A dispatch box, or despatch box, is a box for holding official papers and transporting them from place to place.
In the United Kingdom such boxes, looking roughly like briefcases, are traditionally red, bear the monogram of the sovereign, and are used by government ministers to carry documents, exchange documents, or to present documents to the sovereign for review. As such they are something of a status symbol and a totem of office. In an interview in 2005, Tony Blair revealed that most ministers now carry laptops in their cases, rather than paper documents.
There are also two wooden dispatch boxes which serve as lecterns on the table which divides each house of Parliament in the United Kingdom and Australia, one box for the Government and one box for the Opposition. The prime minister and leader of the opposition are seated roughly right at these boxes, and ministers and shadow ministers address the house from the dispatch boxes.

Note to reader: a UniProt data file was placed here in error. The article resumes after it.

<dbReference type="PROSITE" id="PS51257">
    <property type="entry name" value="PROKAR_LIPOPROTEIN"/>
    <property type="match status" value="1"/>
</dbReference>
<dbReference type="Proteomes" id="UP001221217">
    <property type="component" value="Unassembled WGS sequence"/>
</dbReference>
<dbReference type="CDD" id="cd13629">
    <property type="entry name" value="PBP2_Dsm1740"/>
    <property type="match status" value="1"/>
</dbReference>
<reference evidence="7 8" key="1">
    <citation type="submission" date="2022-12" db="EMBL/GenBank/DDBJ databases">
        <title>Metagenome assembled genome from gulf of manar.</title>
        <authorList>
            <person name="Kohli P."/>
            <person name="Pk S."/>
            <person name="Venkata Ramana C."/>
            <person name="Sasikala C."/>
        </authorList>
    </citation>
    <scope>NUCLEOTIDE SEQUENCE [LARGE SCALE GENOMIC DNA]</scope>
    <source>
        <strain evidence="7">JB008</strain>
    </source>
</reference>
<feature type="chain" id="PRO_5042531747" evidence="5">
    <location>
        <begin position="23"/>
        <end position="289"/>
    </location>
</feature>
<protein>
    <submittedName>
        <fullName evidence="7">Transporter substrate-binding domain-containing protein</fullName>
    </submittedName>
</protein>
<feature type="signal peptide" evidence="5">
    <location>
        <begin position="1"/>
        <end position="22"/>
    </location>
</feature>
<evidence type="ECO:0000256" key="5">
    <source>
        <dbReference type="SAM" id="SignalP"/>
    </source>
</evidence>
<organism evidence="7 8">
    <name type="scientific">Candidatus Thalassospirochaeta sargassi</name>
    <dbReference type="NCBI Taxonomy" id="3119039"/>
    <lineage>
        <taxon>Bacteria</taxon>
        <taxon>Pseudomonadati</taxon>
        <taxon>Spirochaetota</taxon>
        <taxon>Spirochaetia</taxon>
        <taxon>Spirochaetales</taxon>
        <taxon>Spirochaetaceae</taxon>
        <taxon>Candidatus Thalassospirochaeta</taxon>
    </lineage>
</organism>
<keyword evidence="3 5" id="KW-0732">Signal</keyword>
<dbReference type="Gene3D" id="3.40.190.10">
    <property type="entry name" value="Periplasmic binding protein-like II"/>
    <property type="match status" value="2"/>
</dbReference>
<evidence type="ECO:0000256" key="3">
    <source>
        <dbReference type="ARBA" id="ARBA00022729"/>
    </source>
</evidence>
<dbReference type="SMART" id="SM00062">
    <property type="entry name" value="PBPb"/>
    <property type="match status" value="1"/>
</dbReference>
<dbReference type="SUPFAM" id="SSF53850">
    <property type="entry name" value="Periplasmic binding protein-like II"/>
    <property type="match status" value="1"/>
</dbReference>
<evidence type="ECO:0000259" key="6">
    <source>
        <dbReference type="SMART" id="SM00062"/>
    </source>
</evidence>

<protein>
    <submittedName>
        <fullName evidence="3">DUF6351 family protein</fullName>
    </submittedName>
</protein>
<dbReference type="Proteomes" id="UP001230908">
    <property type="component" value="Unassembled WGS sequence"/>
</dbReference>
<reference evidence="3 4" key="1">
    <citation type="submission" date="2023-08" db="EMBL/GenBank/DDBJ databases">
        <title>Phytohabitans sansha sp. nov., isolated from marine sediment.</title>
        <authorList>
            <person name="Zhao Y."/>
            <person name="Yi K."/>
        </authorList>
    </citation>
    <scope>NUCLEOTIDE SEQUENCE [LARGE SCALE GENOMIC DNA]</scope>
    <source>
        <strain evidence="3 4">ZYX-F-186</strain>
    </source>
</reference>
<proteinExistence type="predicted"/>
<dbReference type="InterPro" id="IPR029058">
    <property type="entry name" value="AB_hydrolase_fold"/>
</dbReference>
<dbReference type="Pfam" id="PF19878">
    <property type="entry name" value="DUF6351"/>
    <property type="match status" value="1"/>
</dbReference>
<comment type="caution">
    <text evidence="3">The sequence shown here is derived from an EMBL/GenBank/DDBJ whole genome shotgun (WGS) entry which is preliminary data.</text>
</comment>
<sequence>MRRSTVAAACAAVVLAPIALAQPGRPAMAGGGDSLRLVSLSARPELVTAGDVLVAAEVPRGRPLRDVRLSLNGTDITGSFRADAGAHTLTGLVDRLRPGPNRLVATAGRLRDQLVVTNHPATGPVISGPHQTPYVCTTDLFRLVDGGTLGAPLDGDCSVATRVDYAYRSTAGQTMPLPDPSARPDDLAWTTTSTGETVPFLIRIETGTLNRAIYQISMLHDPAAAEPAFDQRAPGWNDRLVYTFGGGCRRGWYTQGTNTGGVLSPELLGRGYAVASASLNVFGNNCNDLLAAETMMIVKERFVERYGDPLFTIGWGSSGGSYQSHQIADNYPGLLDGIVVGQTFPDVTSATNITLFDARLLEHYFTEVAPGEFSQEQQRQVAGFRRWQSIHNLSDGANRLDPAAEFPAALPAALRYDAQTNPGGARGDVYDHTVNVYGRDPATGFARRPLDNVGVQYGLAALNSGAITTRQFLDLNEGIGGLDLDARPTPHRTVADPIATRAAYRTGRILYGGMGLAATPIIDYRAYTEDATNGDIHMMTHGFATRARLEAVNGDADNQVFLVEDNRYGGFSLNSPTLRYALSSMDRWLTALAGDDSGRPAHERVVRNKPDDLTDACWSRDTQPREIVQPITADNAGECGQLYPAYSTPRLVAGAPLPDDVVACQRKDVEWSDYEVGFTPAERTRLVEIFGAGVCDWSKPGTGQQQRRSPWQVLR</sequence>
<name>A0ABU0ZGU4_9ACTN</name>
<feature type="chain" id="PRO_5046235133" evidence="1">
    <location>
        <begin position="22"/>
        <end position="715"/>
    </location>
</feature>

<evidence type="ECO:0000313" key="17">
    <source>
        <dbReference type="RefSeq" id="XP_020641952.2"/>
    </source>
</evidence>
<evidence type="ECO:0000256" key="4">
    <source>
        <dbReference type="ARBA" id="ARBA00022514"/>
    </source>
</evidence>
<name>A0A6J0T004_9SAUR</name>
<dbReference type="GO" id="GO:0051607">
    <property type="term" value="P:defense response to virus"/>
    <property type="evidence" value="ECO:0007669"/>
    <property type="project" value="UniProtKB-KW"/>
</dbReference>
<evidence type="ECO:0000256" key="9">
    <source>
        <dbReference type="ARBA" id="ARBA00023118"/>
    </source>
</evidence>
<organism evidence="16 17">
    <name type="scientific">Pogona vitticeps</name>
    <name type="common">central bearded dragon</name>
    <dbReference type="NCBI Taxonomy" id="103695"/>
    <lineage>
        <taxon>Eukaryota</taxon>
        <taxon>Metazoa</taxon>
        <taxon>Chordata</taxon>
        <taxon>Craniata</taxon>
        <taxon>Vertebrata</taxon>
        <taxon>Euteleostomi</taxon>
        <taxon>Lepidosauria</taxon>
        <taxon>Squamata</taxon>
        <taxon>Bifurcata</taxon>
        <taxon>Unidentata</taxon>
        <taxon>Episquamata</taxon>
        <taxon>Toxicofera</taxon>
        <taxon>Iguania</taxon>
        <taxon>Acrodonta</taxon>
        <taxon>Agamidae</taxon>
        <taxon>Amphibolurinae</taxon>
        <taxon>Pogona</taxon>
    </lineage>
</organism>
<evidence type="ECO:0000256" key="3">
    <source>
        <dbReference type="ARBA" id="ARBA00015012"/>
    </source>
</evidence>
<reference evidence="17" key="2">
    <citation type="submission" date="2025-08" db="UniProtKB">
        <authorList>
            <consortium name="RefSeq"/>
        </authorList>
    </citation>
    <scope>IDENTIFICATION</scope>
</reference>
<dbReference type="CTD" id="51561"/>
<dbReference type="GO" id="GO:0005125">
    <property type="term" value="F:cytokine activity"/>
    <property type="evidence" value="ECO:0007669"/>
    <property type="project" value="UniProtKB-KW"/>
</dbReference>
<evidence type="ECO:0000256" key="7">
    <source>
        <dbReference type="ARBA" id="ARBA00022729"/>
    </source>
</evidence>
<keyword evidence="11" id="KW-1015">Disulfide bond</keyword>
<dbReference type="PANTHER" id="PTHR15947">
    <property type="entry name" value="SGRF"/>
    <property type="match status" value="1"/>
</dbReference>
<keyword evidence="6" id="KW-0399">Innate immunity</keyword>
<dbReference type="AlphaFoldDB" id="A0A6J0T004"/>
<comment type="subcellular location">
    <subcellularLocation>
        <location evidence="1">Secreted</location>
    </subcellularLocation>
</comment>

In addition to giving those addressing the house a place to speak from, the dispatch boxes contain bibles and other items used as part of the swearing in of new Members.
People often speak of an MP's performance "at the dispatch box," meaning his or her skills in addressing the house and, more specifically, arguing the party's case.
The Senate has two lecterns which serve a similar purpose.
The box on the Government's side houses a number of holy books of various religions including a Bible and a Qur'an. The Opposition's box contains a burnt Bible, dating back to the destruction of the Commons chamber during the Second World War by a German bomb. The Bible was resting on the centre table at the time the bomb detonated and remarkably was recovered largely intact.
More recently, the Government dispatch box is reported to have sustained serious (and potentially irreparable) damage at the hands of serving Prime Minister Gordon Brown. Brown's habit of jabbing his marker pen at his papers has led to the surface of the box becoming covered in black pen marks.